New York: Taking caffeine in medium amounts during pregnancy does not cause any harm to child’s minds, says a study from Nationwide Children’s Hospital in Columbus, Ohio.
The study, one of the first studies to focus on how in utero caffeine divestiture impress a child’s future intelligence (IQ) and behaviour later in childhood, found caffeine did not lead to a lower IQ or increased behavioral problems.
We did not find evidence of an adverse association of maternal pregnancy caffeine expenditure with child feeling or behaviour at four or seven years of age.
Studys analysed a marker of caffeine in the blood of 2,197 expectant mothers who took part in the Collaborative Perinatal Project, convened at multiple sites in the US in 1959-74.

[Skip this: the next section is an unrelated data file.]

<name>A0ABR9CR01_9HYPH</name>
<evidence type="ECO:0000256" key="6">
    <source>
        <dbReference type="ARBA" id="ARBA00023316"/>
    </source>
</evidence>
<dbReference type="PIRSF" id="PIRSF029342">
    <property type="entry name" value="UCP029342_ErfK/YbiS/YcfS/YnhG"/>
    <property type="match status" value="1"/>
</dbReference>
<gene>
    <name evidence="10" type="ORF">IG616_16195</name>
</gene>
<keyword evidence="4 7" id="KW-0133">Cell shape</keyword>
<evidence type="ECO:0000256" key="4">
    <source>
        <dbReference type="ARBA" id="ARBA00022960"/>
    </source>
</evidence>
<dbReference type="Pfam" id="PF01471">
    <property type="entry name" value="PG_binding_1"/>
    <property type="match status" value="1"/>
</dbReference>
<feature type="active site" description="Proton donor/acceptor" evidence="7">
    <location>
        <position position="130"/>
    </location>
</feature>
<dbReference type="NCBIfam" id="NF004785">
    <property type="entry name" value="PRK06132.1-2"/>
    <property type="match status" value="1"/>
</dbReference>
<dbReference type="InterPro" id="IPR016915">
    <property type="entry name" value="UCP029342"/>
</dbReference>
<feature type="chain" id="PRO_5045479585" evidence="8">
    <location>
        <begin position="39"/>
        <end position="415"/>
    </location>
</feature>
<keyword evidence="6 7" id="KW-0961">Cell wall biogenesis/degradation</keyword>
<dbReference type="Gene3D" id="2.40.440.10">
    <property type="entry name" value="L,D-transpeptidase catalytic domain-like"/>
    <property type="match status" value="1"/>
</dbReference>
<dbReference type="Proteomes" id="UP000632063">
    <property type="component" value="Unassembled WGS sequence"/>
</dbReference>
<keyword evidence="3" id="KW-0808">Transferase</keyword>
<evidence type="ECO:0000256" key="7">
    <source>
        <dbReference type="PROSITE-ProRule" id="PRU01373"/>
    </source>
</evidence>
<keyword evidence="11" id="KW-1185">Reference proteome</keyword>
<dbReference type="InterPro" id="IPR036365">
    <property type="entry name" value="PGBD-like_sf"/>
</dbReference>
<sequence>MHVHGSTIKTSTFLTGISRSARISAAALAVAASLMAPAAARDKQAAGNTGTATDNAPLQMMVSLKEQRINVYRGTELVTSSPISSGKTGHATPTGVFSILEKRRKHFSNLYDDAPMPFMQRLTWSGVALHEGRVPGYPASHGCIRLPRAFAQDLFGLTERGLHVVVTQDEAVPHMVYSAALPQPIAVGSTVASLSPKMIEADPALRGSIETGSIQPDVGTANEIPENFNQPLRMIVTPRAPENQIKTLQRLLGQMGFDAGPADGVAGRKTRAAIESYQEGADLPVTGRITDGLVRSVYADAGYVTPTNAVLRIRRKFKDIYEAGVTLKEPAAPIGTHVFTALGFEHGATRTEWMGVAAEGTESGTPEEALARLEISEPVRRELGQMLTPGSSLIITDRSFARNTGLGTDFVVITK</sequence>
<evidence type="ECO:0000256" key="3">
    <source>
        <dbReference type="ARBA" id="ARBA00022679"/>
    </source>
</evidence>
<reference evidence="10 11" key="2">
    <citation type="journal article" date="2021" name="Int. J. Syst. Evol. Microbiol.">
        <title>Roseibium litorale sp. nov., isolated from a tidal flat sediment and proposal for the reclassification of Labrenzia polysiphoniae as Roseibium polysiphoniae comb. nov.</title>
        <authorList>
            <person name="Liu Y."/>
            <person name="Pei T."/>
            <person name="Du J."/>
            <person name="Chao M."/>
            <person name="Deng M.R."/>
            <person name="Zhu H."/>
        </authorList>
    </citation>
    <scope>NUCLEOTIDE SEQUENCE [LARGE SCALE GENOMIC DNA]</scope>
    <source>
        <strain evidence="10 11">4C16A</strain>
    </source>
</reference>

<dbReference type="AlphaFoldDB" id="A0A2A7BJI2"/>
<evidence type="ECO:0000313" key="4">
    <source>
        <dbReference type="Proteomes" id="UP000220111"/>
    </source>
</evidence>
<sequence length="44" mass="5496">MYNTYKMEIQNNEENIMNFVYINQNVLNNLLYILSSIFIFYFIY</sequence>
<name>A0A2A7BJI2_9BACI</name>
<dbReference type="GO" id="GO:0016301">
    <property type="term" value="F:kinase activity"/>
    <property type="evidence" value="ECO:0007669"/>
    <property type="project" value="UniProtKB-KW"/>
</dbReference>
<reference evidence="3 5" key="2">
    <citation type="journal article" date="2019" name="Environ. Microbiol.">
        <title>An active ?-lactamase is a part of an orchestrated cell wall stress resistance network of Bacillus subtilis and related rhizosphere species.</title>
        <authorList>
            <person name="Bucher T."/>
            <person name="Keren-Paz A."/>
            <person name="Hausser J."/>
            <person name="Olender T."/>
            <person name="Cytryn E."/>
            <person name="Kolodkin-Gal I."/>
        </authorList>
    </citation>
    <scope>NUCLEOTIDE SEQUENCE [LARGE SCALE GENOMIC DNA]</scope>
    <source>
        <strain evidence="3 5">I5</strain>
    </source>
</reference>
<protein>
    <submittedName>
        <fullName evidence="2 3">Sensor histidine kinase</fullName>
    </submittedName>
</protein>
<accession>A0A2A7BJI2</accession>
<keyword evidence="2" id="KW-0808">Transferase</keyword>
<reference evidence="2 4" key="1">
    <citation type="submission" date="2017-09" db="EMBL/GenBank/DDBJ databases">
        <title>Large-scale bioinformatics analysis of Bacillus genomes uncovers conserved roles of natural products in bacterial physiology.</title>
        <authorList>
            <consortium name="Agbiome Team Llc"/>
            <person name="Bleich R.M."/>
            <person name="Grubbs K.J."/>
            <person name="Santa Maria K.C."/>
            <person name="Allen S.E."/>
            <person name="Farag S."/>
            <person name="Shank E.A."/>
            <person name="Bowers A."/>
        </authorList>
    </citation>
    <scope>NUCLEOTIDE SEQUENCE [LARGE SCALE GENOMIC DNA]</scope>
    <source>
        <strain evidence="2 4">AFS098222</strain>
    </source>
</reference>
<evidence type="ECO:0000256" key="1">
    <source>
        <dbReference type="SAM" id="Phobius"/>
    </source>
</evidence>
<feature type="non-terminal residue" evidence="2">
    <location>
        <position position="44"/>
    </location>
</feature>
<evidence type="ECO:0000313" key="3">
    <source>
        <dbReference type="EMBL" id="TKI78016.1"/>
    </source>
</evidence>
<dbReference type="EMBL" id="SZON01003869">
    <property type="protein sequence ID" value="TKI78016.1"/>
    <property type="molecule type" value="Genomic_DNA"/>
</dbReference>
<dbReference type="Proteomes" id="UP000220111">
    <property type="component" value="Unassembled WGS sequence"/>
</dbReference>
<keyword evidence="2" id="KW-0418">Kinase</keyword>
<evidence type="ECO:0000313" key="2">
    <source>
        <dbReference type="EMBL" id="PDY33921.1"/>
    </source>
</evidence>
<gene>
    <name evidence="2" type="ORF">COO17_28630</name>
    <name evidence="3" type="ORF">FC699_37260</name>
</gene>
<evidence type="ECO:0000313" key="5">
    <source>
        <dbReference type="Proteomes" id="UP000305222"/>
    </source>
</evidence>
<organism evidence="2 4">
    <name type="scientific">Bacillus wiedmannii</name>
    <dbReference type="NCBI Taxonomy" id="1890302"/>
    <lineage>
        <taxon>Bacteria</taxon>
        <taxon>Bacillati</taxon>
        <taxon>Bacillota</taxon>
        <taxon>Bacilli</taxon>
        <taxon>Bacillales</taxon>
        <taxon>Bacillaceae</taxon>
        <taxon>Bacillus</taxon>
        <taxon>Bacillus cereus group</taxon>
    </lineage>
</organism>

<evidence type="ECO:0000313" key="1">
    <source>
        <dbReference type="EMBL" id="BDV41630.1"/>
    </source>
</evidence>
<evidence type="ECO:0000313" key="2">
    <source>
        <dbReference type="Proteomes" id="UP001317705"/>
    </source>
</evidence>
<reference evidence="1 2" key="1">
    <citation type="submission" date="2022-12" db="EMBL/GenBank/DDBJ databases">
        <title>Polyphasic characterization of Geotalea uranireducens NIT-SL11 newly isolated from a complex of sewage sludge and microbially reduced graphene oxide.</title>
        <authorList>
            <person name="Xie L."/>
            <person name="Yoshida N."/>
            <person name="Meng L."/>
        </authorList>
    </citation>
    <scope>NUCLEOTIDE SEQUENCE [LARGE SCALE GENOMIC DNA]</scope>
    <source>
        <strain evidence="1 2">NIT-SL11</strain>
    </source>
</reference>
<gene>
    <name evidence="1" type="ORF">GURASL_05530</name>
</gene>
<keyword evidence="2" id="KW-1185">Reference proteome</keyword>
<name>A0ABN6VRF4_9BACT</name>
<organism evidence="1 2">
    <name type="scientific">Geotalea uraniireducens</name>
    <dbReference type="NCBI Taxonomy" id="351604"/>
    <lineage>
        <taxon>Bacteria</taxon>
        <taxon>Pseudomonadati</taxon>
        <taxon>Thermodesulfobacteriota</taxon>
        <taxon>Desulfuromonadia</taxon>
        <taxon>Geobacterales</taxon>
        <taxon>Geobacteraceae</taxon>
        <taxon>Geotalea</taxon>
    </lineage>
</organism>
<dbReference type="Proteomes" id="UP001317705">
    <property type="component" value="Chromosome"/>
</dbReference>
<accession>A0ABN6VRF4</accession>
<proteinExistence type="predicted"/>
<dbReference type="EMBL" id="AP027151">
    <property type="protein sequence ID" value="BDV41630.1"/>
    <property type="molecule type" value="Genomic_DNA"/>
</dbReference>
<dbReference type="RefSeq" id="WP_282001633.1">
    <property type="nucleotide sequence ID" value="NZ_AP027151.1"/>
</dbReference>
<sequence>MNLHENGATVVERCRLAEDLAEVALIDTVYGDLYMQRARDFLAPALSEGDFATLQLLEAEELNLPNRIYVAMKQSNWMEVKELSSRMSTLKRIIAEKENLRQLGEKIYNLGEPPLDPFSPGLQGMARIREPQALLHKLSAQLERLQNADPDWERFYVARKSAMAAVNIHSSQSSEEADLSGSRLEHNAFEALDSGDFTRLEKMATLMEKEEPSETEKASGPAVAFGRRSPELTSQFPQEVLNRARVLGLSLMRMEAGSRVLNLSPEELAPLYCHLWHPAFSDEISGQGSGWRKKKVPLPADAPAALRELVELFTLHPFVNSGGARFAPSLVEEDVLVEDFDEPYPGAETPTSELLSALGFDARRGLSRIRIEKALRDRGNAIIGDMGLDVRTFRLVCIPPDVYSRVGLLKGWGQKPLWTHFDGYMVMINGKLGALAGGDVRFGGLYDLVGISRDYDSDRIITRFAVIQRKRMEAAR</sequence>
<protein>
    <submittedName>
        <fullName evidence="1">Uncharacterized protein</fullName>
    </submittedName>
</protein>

Ethically to the study, this was an era when coffee consumption during pregnancy was more prevalent than today, as there was little concern about the safety of caffeine.
Study looked at the confederacy between a chemical called paraxanthine, caffeine’s primary metabolite, at two points in pregnancy.
They weigh those levels to the child’s IQ and behaviour at four and seven years of age.
Study found there were no compatible patterns between maternal caffeine ingestion and the growth and behaviour of those children at those points in their lives.
Taken as a whole, we think our results to be reassuring for pregnant women who consume moderate amounts of caffeine or the Equal to 1 or 2 cups of coffee per day.